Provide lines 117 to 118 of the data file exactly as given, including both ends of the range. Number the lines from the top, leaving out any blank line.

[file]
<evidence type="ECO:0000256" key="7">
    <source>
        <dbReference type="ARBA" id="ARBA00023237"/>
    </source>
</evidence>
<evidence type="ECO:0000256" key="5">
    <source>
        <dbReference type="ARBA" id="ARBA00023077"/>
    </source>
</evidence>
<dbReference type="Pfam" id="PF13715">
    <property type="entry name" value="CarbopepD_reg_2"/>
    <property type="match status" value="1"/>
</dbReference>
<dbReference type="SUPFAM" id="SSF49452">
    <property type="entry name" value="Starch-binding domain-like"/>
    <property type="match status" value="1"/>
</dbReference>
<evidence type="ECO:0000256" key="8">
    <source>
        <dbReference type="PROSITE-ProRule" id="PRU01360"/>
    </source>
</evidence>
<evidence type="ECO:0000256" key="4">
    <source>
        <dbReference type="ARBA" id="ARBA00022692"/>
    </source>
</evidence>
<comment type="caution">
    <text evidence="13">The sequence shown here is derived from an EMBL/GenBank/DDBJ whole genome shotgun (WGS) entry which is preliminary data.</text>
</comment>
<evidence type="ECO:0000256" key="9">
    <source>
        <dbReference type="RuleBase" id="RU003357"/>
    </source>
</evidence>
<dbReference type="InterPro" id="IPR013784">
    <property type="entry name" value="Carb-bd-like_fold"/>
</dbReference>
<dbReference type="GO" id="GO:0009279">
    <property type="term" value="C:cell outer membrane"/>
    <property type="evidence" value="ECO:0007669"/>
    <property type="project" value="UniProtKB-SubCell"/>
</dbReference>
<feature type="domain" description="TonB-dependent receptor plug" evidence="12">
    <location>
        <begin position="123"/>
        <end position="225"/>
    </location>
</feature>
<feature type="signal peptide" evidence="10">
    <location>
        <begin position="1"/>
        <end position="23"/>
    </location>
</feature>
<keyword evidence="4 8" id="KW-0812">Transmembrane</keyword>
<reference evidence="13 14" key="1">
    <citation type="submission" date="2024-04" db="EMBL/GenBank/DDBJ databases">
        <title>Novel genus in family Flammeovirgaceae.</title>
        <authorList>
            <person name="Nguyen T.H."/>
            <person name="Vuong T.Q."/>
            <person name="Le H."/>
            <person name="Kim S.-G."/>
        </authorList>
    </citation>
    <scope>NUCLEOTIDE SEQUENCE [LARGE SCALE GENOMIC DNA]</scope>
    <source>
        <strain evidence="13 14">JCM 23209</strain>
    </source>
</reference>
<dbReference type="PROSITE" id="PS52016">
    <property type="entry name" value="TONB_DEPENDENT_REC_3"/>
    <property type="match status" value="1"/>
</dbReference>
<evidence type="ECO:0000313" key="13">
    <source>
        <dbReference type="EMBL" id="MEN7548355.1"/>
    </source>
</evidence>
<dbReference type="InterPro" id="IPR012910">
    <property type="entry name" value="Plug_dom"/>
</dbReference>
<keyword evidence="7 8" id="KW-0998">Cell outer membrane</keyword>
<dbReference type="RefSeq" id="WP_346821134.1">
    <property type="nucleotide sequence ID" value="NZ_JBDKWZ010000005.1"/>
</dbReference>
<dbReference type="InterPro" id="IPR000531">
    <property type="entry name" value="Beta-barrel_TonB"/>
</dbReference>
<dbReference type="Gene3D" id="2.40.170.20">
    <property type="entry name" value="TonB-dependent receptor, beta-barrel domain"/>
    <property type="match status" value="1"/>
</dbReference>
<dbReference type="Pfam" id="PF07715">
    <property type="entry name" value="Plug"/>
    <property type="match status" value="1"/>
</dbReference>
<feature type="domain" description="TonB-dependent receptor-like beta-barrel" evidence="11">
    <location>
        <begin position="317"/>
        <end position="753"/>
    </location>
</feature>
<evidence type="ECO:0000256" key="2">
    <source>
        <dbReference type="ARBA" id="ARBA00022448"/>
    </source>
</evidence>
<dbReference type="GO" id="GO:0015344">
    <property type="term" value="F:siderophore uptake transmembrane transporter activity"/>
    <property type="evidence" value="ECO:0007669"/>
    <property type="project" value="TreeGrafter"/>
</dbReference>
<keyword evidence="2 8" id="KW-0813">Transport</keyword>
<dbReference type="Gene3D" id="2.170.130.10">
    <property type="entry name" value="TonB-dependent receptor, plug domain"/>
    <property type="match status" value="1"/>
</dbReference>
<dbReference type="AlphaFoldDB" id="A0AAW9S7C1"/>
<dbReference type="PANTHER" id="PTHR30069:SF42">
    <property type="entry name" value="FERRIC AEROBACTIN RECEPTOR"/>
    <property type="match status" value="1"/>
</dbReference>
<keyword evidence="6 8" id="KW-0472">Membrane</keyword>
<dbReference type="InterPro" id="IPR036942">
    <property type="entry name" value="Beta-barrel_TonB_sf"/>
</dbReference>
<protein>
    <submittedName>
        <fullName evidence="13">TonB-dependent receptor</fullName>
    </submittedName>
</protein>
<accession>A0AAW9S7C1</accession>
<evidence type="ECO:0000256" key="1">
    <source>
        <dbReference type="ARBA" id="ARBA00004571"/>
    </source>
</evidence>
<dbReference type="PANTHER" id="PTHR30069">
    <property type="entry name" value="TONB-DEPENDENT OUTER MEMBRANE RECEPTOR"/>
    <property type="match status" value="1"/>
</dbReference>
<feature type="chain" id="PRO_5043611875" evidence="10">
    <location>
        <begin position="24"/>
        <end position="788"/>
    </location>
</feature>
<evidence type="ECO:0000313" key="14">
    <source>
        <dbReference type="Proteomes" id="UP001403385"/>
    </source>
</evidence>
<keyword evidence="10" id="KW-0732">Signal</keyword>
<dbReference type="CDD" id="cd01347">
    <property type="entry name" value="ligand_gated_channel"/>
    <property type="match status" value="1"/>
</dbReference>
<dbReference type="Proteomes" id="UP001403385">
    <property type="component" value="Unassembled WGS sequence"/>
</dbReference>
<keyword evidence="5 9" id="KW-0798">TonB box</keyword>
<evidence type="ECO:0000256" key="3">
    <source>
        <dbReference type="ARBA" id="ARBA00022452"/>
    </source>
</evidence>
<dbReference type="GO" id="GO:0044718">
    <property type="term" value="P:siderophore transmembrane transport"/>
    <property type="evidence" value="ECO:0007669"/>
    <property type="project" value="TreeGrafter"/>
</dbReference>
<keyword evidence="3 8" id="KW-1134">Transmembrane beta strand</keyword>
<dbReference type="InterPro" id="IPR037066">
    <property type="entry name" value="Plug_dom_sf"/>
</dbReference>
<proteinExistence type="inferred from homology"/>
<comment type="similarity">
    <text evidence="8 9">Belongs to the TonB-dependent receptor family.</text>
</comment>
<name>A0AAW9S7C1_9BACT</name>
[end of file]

<dbReference type="Gene3D" id="2.170.130.10">
    <property type="entry name" value="TonB-dependent receptor, plug domain"/>